ICE hosts mock trial at City Hall on the legal responsibility of cable strikes

On Friday 13 November, ICE London partnered with Clyde & Co LLP, CECA and TfL to examine the legal implications surrounding injuries from a cable strike.

The Mock trial was held at the iconic rotunda of City Hall
The Mock trial was held at the iconic rotunda of City Hall

There are over 60,000 cable strikes every year, with electricity causing the most significant injuries to workers. Significant fines can be imposed on employers who do not ensure the health and safety of their workers – only last week, Medpharma was fined £60,000 and ordered to pay £40,000 in prosecution costs following a cable strike that left a worker with such serious injuries that he is now registered disabled.

However, what happens if an employer discharges its duties? When will HSE start to look at an individual's responsibilities to ensure their own safety – and that of their colleagues?

On Friday 13 November, Clyde & Co LLP staged a 'mock trial' led by partners Kirsty Gomersal, James Thompson and Gilles Graham which highlighted the potential consequences for an employee who failed to follow his employer's procedures designed to ensure safe excavations.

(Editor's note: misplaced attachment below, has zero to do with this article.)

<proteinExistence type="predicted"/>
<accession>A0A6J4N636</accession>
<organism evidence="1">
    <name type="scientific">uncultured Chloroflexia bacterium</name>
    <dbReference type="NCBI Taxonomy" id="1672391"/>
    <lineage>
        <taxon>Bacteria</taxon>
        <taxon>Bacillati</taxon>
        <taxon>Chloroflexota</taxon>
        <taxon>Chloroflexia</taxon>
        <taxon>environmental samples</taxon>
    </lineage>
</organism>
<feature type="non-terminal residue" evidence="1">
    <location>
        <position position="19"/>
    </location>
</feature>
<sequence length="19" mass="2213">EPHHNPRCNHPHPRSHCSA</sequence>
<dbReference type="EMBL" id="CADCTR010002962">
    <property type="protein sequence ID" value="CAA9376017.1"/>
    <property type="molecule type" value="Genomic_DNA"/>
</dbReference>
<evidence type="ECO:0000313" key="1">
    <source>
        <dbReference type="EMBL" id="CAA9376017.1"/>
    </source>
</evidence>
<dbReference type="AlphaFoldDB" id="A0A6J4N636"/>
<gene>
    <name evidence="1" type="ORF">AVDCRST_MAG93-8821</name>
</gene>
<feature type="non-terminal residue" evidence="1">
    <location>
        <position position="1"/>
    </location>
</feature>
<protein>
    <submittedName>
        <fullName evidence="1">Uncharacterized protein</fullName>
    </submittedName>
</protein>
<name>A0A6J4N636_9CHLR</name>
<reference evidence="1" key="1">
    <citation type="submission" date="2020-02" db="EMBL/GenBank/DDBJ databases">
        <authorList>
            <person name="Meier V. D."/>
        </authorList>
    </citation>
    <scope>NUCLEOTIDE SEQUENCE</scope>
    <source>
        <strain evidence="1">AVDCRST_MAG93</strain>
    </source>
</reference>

Health and safety legislation was examined by lawyers and a judge with audience members acting as the jury
Health and safety legislation was examined by lawyers and a judge with audience members acting as the jury

The engaging and thought provoking event allowed attendees to sit as a juror at the trial of an employee prosecuted under the Health and Safety at Work Act, posing questions such as 'is it reasonable to rely on a colleague's assurances rather than follow a company's procedures?'. The event also covered other vital messages such as HSE guidance on safe excavations, HSE enforcement policy and information exchange between parties.

The event also outlined the new Definitive Guidance on Sentencing of Health and Safety offences which takes effect from February 2016.

Supported by Subscan Technology Limited, CECA and ICE, the event was staged at London City Hall. Jurors saw a 'snapshot' of evidence from witnesses for both the prosecution and the defence as an employee has to face the consequences of his actions and inactions. Following summing up from the Judge, the 'jurors' cast their votes to determine guilt – as well as determining sentence.

Kirsty Gomersal, Partner at Clyde & Co LLP, said: "All employees need to be aware that they have a duty to take reasonable care of their own health and safety – and also the health and safety of those who may be affected by their acts or omissions at work. The idea behind the mock trial scenario was to show what an individual employee could go through if he or she does not follow an employers' prescribed safety processes.

The trial highlighted how a case against an employee could be presented and what level of punishment could be expected if found guilty. There can be no tougher jury than one composed of one's peers – and that proved to be the case for our "Defendant" – ably played by James Lewis of Subscan – given some of the comments!"

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